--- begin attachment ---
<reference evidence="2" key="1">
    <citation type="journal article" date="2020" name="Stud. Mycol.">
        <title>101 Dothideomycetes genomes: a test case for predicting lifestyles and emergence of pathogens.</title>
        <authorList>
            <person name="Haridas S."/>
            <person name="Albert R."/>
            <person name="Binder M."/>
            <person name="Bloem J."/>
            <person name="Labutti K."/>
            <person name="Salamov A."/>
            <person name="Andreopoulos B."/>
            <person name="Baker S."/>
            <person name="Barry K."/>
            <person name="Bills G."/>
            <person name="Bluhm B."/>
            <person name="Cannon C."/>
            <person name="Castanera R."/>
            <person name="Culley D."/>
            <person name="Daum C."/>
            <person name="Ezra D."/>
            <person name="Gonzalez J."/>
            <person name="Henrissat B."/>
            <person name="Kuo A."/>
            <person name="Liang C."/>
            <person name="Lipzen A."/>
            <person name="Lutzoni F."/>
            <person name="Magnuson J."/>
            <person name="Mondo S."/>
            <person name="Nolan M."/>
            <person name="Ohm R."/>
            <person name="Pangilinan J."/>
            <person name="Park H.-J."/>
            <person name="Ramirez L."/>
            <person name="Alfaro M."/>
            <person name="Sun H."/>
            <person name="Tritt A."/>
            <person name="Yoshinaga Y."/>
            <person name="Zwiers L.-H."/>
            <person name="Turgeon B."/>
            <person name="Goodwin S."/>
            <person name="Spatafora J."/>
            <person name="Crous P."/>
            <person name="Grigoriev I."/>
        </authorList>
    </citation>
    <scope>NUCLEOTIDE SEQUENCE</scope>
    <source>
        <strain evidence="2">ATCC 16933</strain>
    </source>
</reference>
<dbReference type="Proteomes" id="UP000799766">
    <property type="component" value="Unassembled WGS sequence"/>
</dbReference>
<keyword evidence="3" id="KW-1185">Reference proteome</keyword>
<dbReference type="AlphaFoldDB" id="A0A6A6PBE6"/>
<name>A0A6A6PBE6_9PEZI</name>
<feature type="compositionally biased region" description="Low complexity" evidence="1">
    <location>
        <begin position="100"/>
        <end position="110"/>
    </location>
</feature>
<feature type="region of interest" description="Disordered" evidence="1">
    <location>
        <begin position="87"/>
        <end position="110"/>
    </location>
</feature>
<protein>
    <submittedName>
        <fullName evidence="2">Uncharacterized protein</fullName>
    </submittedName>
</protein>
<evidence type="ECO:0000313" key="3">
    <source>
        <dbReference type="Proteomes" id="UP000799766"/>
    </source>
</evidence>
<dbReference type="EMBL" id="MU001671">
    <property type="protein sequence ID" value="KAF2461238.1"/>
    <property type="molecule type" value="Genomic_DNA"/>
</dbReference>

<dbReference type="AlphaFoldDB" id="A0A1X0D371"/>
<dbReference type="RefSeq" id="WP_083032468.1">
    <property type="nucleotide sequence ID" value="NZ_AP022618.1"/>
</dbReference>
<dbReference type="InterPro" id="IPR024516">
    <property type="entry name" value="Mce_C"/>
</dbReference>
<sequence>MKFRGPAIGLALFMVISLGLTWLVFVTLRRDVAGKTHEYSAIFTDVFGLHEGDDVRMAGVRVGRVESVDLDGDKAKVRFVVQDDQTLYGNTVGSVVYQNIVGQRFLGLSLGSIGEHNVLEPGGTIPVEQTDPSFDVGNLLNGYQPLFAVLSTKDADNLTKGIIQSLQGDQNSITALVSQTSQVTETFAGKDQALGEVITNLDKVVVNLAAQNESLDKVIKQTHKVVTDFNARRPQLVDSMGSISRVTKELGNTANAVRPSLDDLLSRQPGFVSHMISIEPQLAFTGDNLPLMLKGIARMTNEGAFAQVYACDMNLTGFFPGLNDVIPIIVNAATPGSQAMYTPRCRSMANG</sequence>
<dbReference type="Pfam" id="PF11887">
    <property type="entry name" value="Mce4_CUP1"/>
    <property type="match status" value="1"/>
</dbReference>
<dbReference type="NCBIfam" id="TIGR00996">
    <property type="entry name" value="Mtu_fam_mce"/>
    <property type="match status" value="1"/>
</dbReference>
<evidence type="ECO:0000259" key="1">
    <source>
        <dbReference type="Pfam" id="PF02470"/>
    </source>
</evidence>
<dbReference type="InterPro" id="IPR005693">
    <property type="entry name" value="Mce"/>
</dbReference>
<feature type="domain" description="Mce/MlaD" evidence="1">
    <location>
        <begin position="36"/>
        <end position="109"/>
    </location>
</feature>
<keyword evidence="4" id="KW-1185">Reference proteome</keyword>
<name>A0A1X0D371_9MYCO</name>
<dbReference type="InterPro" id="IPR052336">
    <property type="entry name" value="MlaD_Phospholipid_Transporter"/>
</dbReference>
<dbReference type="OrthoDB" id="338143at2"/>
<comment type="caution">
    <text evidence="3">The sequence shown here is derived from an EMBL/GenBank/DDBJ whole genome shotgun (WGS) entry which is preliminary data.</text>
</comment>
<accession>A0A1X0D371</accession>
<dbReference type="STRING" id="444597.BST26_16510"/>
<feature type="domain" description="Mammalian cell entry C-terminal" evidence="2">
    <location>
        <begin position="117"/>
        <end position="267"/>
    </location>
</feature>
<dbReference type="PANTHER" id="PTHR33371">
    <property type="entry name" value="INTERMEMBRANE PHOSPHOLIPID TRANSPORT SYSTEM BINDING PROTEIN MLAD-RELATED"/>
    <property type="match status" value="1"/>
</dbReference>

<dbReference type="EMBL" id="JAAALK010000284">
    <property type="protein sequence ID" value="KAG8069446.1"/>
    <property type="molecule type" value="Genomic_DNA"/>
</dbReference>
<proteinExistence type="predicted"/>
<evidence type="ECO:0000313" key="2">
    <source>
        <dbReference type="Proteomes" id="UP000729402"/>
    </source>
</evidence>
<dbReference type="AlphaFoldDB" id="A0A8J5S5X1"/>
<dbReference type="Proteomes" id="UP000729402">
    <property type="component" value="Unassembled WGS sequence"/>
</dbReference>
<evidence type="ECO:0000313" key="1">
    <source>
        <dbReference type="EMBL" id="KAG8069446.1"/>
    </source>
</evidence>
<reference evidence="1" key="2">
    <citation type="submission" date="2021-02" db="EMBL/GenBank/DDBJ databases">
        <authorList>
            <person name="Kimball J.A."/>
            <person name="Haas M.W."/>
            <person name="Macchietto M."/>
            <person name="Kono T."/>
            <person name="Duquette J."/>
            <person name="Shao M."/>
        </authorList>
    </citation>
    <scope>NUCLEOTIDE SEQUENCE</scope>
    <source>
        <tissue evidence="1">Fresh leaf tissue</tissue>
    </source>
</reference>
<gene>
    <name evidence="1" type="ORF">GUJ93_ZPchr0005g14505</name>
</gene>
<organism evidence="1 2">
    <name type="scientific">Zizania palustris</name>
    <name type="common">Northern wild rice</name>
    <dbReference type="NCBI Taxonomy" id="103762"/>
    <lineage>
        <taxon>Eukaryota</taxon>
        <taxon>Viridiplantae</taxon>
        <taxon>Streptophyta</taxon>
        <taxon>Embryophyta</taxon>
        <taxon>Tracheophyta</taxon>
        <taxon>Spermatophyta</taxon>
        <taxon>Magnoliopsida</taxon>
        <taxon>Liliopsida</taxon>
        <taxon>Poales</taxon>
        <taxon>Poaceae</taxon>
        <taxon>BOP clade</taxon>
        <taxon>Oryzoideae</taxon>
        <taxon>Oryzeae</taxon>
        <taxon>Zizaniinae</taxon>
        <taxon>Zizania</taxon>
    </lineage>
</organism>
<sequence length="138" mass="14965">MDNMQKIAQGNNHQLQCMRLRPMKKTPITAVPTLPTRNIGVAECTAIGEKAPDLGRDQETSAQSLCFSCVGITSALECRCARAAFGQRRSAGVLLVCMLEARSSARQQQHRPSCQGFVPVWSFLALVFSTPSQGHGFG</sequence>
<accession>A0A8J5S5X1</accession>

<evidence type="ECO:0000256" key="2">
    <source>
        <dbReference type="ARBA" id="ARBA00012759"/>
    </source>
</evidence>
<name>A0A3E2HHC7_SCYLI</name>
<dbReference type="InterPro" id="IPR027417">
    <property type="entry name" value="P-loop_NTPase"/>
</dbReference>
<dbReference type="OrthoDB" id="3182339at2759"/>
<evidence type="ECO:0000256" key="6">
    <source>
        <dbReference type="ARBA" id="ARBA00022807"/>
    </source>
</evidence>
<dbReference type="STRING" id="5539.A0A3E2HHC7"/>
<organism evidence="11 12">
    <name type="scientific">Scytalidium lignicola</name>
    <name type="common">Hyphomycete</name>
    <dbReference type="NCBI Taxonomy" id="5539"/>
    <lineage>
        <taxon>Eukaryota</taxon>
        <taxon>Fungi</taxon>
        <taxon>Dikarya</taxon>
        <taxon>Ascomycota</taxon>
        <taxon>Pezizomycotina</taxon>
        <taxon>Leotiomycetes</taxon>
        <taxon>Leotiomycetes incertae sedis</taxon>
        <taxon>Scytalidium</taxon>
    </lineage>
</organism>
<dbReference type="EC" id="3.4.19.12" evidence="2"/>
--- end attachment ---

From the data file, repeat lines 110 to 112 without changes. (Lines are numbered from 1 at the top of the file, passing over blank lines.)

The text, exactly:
        <end position="109"/>
    </location>
</feature>